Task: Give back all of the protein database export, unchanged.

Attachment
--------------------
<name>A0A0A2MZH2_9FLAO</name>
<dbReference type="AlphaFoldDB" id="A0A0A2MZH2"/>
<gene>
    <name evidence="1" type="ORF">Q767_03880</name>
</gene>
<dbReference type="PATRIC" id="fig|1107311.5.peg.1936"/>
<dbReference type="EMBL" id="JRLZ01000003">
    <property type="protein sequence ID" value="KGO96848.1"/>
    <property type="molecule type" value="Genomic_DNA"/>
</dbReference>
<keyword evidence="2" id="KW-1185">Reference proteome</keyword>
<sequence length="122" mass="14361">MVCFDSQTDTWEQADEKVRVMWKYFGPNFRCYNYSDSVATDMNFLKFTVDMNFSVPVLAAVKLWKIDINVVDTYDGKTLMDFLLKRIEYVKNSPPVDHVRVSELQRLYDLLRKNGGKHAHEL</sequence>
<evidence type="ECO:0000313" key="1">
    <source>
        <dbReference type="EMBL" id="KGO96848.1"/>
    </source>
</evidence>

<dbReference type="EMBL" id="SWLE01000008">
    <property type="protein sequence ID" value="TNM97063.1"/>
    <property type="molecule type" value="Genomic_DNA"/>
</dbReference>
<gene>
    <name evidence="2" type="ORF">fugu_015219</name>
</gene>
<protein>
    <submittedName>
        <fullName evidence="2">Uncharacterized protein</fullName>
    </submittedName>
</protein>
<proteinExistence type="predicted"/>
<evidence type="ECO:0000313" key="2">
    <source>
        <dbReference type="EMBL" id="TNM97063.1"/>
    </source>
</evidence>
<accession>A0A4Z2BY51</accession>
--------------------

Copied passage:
<name>A0A0A2MZH2_9FLAO</name>
<dbReference type="AlphaFoldDB" id="A0A0A2MZH2"/>
<gene>
    <name evidence="1" type="ORF">Q767_03880</name>
</gene>
<dbReference type="PATRIC" id="fig|1107311.5.peg.1936"/>
<dbReference type="EMBL" id="JRLZ01000003">
    <property type="protein sequence ID" value="KGO96848.1"/>
    <property type="molecule type" value="Genomic_DNA"/>
</dbReference>
<keyword evidence="2" id="KW-1185">Reference proteome</keyword>
<sequence length="122" mass="14361">MVCFDSQTDTWEQADEKVRVMWKYFGPNFRCYNYSDSVATDMNFLKFTVDMNFSVPVLAAVKLWKIDINVVDTYDGKTLMDFLLKRIEYVKNSPPVDHVRVSELQRLYDLLRKNGGKHAHEL</sequence>
<evidence type="ECO:0000313" key="1">
    <source>
        <dbReference type="EMBL" id="KGO96848.1"/>
    </source>
</evidence>

<dbReference type="EMBL" id="SWLE01000008">
    <property type="protein sequence ID" value="TNM97063.1"/>
    <property type="molecule type" value="Genomic_DNA"/>
</dbReference>
<gene>
    <name evidence="2" type="ORF">fugu_015219</name>
</gene>
<protein>
    <submittedName>
        <fullName evidence="2">Uncharacterized protein</fullName>
    </submittedName>
</protein>
<proteinExistence type="predicted"/>
<evidence type="ECO:0000313" key="2">
    <source>
        <dbReference type="EMBL" id="TNM97063.1"/>
    </source>
</evidence>
<accession>A0A4Z2BY51</accession>